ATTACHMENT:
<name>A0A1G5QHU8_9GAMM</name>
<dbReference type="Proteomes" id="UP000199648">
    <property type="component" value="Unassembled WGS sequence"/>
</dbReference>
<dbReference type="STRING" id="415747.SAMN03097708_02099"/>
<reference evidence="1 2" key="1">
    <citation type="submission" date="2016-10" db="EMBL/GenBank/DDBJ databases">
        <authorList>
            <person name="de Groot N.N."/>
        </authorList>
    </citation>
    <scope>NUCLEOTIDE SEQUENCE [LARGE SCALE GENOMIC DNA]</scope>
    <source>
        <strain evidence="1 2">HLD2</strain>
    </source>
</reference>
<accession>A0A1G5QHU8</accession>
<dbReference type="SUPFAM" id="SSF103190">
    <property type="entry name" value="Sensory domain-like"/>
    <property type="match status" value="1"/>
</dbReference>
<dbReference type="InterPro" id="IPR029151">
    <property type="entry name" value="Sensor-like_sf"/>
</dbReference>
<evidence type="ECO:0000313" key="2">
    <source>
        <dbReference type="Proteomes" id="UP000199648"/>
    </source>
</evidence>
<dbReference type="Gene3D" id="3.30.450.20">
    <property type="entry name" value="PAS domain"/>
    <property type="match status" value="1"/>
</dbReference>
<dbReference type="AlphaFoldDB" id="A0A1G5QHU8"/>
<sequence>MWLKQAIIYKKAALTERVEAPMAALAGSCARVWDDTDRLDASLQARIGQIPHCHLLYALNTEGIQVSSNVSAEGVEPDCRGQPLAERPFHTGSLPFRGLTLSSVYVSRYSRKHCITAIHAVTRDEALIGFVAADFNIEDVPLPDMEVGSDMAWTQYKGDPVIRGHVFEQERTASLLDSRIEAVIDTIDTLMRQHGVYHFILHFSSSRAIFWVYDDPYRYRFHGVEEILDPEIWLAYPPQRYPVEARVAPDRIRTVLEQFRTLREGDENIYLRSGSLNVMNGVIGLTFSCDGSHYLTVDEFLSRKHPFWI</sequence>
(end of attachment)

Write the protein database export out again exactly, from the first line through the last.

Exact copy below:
<name>A0A1G5QHU8_9GAMM</name>
<dbReference type="Proteomes" id="UP000199648">
    <property type="component" value="Unassembled WGS sequence"/>
</dbReference>
<dbReference type="STRING" id="415747.SAMN03097708_02099"/>
<reference evidence="1 2" key="1">
    <citation type="submission" date="2016-10" db="EMBL/GenBank/DDBJ databases">
        <authorList>
            <person name="de Groot N.N."/>
        </authorList>
    </citation>
    <scope>NUCLEOTIDE SEQUENCE [LARGE SCALE GENOMIC DNA]</scope>
    <source>
        <strain evidence="1 2">HLD2</strain>
    </source>
</reference>
<accession>A0A1G5QHU8</accession>
<dbReference type="SUPFAM" id="SSF103190">
    <property type="entry name" value="Sensory domain-like"/>
    <property type="match status" value="1"/>
</dbReference>
<dbReference type="InterPro" id="IPR029151">
    <property type="entry name" value="Sensor-like_sf"/>
</dbReference>
<evidence type="ECO:0000313" key="2">
    <source>
        <dbReference type="Proteomes" id="UP000199648"/>
    </source>
</evidence>
<dbReference type="Gene3D" id="3.30.450.20">
    <property type="entry name" value="PAS domain"/>
    <property type="match status" value="1"/>
</dbReference>
<dbReference type="AlphaFoldDB" id="A0A1G5QHU8"/>
<sequence>MWLKQAIIYKKAALTERVEAPMAALAGSCARVWDDTDRLDASLQARIGQIPHCHLLYALNTEGIQVSSNVSAEGVEPDCRGQPLAERPFHTGSLPFRGLTLSSVYVSRYSRKHCITAIHAVTRDEALIGFVAADFNIEDVPLPDMEVGSDMAWTQYKGDPVIRGHVFEQERTASLLDSRIEAVIDTIDTLMRQHGVYHFILHFSSSRAIFWVYDDPYRYRFHGVEEILDPEIWLAYPPQRYPVEARVAPDRIRTVLEQFRTLREGDENIYLRSGSLNVMNGVIGLTFSCDGSHYLTVDEFLSRKHPFWI</sequence>